How to Plan and Design a Kitchen Backsplash

Looking to remodel your kitchen? A kitchen backsplash may be the most fun you’ll have during your remodeling project. It brings together the counters, cabinets and flooring, allowing for great creativity, and it offers an avenue of personal expression.

1. Measure carefully
Measure the backsplash area carefully. Measure it twice and order some extra. Once you have chosen your tiles, you need to calculate how many will fit. If you have a pattern of differing tiles or a mosaic, look for a way to fit them together to fit the space.

2. Draw on the wall
Yes, draw on the wall by transferring your math.  There’s no substitute for a life-size sketch to visually represent what you are about to do. Spaces! Don’t forget to include the space between tiles in your little drawing.

Make sure the space between tiles is consistent. Plastic spacers are available in the tile section in your local home improvement store. The pros use them to get those perfect gaps for their grout, so why shouldn’t you!

3. Cut the tiles
Watch your fingers and cover your eyes for this task. A good idea instead of purchasing a tile saw is to rent one for smaller projects. It is the most cost-effective way to get what you need. If you plan on tiling an entire house, you may consider buying a tile saw. As an option, you can always resell the saw when you’re finished. Make sure to get all your cutting done before you start your adhesives. You’ll thank me for that tip!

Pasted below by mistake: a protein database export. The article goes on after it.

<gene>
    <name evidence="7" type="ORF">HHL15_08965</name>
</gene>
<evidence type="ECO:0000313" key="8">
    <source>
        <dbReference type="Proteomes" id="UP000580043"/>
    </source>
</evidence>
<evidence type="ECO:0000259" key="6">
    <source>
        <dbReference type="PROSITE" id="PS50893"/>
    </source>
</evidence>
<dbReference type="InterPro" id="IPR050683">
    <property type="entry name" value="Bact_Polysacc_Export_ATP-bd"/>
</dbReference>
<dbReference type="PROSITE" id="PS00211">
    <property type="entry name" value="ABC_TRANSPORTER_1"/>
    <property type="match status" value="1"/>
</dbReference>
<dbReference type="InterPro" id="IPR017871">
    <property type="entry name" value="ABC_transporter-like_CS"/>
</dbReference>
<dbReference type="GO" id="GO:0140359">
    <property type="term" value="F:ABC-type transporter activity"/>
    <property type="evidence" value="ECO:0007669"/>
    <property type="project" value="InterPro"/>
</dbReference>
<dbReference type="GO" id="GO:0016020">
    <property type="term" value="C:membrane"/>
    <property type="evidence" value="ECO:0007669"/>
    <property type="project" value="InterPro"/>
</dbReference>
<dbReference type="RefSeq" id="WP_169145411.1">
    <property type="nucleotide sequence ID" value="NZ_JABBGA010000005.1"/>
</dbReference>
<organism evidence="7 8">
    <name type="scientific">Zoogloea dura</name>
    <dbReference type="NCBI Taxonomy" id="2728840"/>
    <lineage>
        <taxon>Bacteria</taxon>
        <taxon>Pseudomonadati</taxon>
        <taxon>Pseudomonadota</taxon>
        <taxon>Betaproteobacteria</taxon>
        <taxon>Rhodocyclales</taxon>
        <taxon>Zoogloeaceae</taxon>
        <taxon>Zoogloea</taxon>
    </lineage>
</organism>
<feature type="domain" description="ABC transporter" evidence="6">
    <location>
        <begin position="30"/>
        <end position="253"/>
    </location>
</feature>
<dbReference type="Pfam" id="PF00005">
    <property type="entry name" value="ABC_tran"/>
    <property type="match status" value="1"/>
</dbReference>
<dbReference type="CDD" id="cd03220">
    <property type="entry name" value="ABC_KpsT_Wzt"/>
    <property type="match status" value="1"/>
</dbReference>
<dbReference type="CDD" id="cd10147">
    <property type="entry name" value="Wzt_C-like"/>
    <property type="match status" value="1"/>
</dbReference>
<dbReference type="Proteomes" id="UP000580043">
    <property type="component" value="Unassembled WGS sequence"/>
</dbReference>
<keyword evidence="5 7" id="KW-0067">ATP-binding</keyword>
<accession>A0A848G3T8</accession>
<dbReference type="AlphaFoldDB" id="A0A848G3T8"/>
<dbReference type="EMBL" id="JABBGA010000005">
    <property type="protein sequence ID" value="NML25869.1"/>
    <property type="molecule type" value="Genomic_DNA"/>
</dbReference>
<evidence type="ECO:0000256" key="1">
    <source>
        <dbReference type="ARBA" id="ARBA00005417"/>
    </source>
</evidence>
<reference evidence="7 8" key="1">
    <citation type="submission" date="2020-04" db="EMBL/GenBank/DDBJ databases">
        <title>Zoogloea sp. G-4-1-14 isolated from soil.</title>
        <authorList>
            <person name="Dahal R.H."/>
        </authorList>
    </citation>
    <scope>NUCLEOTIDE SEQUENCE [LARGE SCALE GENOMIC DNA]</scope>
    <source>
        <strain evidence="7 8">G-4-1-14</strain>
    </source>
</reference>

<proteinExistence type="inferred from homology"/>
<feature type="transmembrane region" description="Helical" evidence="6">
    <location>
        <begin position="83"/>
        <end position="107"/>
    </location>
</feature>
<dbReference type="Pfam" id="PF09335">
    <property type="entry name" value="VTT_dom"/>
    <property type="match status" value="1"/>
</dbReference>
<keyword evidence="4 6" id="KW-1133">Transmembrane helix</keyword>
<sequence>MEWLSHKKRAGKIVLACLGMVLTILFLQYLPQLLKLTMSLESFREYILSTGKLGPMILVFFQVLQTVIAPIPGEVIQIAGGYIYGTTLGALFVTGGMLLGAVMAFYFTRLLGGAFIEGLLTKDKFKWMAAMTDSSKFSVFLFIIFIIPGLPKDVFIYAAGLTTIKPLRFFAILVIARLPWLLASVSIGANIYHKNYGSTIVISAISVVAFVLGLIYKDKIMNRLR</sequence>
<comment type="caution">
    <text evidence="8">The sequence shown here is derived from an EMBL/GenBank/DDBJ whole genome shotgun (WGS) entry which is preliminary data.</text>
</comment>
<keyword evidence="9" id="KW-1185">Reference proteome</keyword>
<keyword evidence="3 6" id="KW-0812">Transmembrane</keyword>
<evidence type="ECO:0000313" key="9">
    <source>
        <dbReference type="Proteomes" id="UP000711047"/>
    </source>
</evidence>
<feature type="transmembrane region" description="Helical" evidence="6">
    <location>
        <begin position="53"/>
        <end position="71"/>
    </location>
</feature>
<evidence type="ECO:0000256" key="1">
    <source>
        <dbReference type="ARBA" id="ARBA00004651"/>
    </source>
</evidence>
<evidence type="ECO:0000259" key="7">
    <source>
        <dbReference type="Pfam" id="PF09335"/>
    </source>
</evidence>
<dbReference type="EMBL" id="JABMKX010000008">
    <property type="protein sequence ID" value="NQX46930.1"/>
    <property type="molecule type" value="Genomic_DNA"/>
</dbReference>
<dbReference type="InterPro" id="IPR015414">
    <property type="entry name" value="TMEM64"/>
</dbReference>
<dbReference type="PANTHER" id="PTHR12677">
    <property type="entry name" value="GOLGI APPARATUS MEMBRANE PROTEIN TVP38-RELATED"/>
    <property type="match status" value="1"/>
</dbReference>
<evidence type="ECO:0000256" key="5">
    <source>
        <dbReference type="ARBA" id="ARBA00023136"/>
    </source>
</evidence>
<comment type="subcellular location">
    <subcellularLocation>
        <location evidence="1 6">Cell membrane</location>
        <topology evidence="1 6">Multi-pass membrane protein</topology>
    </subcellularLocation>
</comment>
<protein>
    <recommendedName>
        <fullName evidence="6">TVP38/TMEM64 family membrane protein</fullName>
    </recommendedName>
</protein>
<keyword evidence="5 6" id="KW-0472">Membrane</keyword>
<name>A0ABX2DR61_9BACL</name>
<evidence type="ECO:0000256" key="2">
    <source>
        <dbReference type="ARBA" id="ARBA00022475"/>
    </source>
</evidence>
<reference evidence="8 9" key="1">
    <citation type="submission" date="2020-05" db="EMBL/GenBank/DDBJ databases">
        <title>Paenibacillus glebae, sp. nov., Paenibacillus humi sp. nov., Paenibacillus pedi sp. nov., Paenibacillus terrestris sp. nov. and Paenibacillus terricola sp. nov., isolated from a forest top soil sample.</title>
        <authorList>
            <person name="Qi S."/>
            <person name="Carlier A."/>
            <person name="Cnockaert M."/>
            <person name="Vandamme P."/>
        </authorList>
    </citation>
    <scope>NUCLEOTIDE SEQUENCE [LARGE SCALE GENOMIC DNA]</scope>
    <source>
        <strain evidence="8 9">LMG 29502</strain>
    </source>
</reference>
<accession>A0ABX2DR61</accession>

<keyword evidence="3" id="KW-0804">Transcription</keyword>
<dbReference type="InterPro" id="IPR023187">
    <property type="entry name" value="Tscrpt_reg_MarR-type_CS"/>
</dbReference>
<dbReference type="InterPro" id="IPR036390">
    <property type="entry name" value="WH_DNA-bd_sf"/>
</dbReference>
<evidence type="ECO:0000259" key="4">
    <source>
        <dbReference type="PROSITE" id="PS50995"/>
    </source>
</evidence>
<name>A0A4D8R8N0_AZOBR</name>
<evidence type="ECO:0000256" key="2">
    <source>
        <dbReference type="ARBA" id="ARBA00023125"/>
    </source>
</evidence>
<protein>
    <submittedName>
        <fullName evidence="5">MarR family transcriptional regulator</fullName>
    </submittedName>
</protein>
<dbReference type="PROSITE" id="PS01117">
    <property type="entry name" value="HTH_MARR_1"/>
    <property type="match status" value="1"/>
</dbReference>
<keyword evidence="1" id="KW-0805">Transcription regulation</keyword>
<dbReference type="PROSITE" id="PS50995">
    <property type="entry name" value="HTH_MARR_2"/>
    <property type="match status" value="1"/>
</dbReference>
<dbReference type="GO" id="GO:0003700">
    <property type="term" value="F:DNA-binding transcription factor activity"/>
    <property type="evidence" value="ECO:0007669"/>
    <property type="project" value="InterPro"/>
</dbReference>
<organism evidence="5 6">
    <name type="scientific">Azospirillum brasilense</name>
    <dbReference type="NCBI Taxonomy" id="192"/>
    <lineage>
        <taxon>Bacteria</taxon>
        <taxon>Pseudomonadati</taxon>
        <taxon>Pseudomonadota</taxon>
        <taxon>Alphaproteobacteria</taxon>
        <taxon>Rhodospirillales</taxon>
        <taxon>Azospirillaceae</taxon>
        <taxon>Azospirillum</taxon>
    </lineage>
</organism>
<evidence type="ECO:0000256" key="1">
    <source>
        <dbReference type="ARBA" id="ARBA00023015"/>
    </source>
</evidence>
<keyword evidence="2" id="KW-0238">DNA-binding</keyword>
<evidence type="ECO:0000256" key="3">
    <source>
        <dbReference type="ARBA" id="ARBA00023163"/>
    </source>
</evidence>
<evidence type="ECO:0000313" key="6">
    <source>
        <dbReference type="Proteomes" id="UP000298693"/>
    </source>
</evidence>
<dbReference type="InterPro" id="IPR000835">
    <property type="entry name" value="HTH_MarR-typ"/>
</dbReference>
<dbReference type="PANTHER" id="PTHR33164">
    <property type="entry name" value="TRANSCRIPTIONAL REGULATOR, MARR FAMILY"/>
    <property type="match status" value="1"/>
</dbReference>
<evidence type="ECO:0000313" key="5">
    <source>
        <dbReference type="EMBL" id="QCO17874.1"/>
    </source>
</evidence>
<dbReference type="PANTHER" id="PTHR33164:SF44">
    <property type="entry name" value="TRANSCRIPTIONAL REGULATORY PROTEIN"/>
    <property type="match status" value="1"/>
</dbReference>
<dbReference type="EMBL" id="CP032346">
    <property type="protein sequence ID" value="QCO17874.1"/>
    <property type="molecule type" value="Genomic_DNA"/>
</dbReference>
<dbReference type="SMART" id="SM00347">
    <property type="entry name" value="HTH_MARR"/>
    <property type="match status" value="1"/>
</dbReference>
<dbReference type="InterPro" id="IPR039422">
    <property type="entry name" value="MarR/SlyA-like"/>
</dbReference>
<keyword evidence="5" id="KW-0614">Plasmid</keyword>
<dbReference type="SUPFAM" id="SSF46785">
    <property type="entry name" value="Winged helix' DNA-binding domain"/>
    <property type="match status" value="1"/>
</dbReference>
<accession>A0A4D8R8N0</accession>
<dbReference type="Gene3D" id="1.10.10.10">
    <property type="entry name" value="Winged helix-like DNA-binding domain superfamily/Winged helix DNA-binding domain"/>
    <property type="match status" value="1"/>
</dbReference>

4. Apply adhesive
Apply a layer of thinset adhesive using a 3/16″ square notched trowel and comb the thinset at a 45-degree angle. Don’t apply more thinset than you can apply in a 5 minute time-span. When setting the tile, don’t press so hard that you have thinset squish out between the tiles. Press it in lightly and wiggle it back and forth to get out any air bubbles.

5. Set tiles
Wipe each tile clean and do some back buttering (apply a thin layer of thinset to the back of each tile). Start at the center and work your way out to the edges. Have an odd size at one end? For symmetry’s sake, you’ll need to install the tiles from the center of the wall so you can split that odd size between the left and the right. Looking good!

6. Grout
Grout between the tiles. It’s not hard, just wait until after the tile is set and adhesive is dry.

7. Seal
Apply a sealer about 48 hours after the grout is set to protect against water. Good news if you purchased a glazed ceramic tile,  they only need to have the grout sealed. If you use decided to go with slate, terra cotta or marble…yup, you guessed it… you need to seal the tile too, in order to prevent stains.

To learn more about what tiles or stone you can use for your next kitchen backsplash project, please contact one of our design consultants at 1-800-764-1633.

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